I think it's the same for you guys.

    Over and over I point out the countless numbers of similar tube radios with different names on them made in one anonymous plant or another "Plant A", "Plant B"...if it weren't for those sets then we might not have left the Great Depression feeling as happy and they fueled the boom in station numbers that made us the greatest radio nation on Earth. Mind you they were the first to be manufactured overseas eventually because they were store branded and stores go for the lowest price and best profit margins more than others.

    Don't think about it, learn to spot quality and profit from your knowledge.

  7. #7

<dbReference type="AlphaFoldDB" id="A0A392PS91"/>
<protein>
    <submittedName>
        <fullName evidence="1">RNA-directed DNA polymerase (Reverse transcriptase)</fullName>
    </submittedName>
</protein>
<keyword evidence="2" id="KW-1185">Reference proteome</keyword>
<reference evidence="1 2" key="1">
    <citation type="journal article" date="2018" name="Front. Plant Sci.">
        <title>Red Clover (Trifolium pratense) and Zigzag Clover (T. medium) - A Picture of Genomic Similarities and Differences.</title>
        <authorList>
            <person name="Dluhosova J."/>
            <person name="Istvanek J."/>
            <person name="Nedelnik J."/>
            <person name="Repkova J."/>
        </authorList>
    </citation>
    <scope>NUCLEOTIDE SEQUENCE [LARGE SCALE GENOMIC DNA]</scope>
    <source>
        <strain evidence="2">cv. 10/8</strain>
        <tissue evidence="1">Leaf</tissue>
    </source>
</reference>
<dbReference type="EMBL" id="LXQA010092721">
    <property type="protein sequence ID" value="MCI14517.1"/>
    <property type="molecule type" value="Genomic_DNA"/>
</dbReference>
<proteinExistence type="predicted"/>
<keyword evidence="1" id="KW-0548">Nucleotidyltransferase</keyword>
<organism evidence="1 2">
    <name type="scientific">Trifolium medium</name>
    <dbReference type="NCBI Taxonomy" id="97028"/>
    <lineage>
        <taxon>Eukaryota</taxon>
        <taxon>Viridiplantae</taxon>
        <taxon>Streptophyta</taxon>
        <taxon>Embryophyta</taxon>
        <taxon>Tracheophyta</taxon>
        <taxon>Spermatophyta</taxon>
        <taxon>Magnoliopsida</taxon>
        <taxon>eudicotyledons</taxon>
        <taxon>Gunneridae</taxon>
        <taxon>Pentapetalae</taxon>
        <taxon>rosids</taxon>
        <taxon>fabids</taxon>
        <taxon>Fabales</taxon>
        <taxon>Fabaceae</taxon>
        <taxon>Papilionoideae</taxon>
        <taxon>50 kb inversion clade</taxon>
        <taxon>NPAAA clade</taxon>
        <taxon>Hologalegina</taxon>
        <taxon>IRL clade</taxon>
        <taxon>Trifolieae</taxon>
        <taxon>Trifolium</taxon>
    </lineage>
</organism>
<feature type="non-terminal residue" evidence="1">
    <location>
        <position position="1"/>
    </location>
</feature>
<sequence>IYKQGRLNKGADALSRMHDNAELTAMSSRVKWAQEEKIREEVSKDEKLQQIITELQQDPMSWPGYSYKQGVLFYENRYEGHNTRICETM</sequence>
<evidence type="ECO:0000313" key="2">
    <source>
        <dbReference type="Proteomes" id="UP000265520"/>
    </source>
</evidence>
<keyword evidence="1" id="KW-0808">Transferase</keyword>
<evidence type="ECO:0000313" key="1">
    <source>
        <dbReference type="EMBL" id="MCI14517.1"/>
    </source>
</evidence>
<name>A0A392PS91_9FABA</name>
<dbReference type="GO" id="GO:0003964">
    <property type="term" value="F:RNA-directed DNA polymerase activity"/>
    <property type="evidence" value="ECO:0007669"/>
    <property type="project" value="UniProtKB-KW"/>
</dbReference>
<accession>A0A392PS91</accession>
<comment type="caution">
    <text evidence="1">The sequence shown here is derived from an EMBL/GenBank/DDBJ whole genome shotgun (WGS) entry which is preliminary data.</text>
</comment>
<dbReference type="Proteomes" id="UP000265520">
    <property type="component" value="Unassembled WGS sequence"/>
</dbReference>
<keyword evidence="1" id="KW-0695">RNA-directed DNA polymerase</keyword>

Worker Ant maddog17's Avatar
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    1998 Ted Wojcik road

  8. #8
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    thank you maddog. now if could see geometry overlays everyone could see who the copycats are, partial copy cats, and innovators.

  9. #9
    Industry Maven Thylacine's Avatar
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    Overlay the geometry of every bike made in SE Asia? Have fun with that.
    Have you earned your stripes? <<click here / Questions about custom frames? Chat me! - warwickg71 (AIM/iChat) ThylacineCycles (Skype)

  10. #10
    Randomhead
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    I'm not sure how much innovation there is in geometry. It's tough for production designers to fit as many people as possible, but there are limits to what makes sense. This is particularly true for road bikes.